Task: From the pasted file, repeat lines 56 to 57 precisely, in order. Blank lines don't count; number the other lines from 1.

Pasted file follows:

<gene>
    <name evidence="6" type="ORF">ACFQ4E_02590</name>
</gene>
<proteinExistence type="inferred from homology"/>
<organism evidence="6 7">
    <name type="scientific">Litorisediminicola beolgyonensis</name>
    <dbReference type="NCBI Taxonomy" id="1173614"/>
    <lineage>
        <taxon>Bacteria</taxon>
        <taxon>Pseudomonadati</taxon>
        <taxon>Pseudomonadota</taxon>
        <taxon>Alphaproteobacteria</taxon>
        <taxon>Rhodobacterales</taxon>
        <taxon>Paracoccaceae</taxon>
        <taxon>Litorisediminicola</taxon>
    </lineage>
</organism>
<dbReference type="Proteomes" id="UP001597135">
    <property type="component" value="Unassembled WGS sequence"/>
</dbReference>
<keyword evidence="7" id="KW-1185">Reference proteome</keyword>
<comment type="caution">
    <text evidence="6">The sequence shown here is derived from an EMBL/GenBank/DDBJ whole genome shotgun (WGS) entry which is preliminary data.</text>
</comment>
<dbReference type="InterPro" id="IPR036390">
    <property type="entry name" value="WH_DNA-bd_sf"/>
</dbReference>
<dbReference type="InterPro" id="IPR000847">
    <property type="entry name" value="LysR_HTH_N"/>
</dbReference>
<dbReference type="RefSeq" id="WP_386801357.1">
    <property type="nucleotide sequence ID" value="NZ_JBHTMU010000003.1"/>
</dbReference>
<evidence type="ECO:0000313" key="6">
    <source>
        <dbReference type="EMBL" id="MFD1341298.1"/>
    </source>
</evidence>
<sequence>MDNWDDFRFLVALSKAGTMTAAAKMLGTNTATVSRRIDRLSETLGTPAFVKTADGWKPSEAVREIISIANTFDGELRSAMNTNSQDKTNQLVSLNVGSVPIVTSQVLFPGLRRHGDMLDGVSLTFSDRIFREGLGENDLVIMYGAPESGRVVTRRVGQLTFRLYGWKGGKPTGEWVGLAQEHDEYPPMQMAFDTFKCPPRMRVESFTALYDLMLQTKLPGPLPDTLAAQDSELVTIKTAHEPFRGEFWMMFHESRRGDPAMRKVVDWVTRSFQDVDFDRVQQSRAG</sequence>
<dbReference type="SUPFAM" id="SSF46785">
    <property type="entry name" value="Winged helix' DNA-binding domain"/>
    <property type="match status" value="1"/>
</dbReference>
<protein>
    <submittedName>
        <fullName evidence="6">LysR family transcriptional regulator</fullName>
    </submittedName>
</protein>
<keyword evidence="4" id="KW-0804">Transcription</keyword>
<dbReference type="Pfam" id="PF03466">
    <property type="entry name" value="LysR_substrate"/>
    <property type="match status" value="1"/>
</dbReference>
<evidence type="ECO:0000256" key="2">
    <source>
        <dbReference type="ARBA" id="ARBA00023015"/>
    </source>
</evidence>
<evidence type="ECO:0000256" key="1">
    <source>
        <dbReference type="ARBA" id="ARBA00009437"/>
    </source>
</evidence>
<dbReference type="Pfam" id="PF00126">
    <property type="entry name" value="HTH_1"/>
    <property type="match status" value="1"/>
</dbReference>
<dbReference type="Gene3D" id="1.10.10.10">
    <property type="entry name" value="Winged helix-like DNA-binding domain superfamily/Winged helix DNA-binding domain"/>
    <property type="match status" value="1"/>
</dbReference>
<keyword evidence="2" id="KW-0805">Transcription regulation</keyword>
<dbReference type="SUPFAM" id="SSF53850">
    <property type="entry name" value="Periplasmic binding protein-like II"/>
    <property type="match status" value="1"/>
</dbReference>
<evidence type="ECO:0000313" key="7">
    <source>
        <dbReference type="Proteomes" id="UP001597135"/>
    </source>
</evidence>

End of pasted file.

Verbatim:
        <dbReference type="ARBA" id="ARBA00023015"/>
    </source>